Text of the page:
The 300 fallers will be randomized to either the intervention or the control group. A computer-generated random number sequence will be created by an independent investigator. Treatment allocation will be concealed in sealed, opaque envelopes and stored in a secure location. To prevent bias, 1 year follow-up assessors will be blind to group allocation. And data analysis will be undertaken by a statistician who is blind to group allocation.

Control group

The control group will be provided with health advice and will continue to receive usual care by their medical practitioner and other health professionals.

Intervention group

Participants randomized to the intervention group will be prescribed individualized treatment programs by a medical specialist. The prescribed treatment will target six specific treatment modalities: falls education, exercise intervention, home hazards intervention, cardiovascular intervention, visual intervention, and medication review. All participants of the intervention arm will receive falls education. The decision for the Otago exercises, home hazards assessment and visual intervention will be made according to predefined criteria. Decisions for detailed cardiovascular evaluation and medication review will be based on clinical decisions made according to specific features in the participants’ clinical and medical history.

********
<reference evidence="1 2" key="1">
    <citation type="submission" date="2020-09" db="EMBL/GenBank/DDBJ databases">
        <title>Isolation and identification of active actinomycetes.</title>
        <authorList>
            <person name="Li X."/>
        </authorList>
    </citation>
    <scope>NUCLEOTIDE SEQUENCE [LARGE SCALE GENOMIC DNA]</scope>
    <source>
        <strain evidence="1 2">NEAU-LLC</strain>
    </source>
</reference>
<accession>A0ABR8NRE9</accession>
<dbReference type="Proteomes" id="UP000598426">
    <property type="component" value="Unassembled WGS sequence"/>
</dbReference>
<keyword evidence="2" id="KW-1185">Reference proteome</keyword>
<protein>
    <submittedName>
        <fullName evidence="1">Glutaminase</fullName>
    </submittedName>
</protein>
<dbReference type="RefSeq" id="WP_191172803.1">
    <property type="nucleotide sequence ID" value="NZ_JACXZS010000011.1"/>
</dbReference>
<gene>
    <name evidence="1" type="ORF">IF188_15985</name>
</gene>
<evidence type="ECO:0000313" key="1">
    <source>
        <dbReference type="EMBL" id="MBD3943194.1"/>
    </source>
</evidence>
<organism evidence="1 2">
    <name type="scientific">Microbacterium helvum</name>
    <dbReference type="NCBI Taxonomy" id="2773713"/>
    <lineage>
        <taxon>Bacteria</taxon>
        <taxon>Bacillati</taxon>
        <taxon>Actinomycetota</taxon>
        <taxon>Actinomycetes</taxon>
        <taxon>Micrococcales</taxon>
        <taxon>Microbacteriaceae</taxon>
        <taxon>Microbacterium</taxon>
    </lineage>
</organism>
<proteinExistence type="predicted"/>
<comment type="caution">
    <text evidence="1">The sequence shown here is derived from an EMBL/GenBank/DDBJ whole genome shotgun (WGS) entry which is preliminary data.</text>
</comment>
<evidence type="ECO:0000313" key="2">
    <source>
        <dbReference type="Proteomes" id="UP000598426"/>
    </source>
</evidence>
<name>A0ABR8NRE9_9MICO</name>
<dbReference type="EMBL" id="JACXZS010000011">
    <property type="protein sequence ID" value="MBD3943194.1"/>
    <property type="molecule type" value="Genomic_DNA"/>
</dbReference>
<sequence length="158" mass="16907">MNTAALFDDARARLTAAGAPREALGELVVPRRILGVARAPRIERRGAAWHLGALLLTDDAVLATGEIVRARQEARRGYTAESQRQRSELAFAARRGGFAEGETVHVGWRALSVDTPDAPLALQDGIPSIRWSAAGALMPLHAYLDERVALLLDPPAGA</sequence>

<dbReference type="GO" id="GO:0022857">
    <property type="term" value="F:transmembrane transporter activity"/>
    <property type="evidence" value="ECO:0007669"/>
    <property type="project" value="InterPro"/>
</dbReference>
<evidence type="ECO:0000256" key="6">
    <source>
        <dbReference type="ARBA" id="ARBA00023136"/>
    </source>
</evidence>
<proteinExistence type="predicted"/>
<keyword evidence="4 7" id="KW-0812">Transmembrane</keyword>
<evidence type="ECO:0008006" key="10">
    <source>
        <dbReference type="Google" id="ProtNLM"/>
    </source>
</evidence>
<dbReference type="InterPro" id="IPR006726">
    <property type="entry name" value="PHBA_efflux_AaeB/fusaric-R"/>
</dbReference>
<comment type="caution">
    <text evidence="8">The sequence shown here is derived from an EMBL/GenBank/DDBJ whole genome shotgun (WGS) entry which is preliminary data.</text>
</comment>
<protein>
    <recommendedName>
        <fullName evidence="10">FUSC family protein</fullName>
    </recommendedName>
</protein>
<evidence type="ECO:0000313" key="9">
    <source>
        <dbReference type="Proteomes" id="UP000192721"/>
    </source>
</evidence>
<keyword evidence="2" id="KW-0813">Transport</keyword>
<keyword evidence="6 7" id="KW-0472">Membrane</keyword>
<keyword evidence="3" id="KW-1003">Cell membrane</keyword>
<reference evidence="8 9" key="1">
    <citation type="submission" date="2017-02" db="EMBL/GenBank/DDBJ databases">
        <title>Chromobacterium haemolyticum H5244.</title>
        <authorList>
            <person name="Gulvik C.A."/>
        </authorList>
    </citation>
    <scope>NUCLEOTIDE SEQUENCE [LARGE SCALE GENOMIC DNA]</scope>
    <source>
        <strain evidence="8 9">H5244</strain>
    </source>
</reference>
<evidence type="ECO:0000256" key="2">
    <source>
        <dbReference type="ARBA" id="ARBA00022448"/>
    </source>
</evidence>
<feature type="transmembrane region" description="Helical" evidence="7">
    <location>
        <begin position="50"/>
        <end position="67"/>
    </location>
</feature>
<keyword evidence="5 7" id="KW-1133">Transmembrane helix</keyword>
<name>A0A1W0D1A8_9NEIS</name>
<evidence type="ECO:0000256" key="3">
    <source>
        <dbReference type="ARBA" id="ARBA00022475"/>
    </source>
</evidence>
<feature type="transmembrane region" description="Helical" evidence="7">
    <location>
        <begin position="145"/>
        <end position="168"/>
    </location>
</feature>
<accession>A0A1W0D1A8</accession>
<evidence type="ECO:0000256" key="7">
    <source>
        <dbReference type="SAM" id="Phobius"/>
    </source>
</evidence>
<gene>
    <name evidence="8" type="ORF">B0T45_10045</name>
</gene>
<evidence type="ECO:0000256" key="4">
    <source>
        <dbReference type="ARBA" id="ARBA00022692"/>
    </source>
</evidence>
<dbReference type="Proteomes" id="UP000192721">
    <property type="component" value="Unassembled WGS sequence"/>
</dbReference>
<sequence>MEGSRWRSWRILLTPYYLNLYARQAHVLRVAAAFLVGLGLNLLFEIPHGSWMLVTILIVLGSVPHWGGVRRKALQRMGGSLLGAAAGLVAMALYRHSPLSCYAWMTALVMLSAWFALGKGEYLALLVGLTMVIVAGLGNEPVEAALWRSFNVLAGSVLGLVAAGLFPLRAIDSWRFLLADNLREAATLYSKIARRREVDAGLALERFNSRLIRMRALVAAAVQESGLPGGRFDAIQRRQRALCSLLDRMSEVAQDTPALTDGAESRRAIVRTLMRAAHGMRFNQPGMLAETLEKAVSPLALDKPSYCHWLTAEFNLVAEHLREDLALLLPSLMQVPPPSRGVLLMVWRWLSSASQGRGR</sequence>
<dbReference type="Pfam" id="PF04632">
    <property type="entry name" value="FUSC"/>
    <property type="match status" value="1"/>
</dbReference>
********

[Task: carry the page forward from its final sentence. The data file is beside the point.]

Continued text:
Falls education

An information leaflet will be sent to all individuals randomized to the intervention group. The leaflet will contain information about common risk factors and simple falls prevention strategies. It serves to increase awareness, and as a reinforcement tool on the risk factors for falls and the potential benefits of various interventions, based on the findings of previous research.

Otago exercise program

Participants will be referred for physiotherapy if their Timed Up-and-Go (TUG) score is 13.5 seconds or above [21]; or if they have a clinically apparent gait and balance disorder. An individually-tailored home exercise program will be prescribed based on a modified Otago exercise program, which has been shown to be highly effective in reducing injurious fall rates among those who have a previous history of fall [34]. The program focuses on balance and strengthening exercises of 5–8 hospital exercise sessions, with recommended home practice of at least 5 times a week. The participant will be invited to attend the hospital exercise sessions every month for three months where the intensity of the exercises will be increased as appropriate, and also to motivate ongoing participation. This is followed by recommendations for engagement in other regular physical exercises like Tai Chi, which have been shown to reduce falls [35].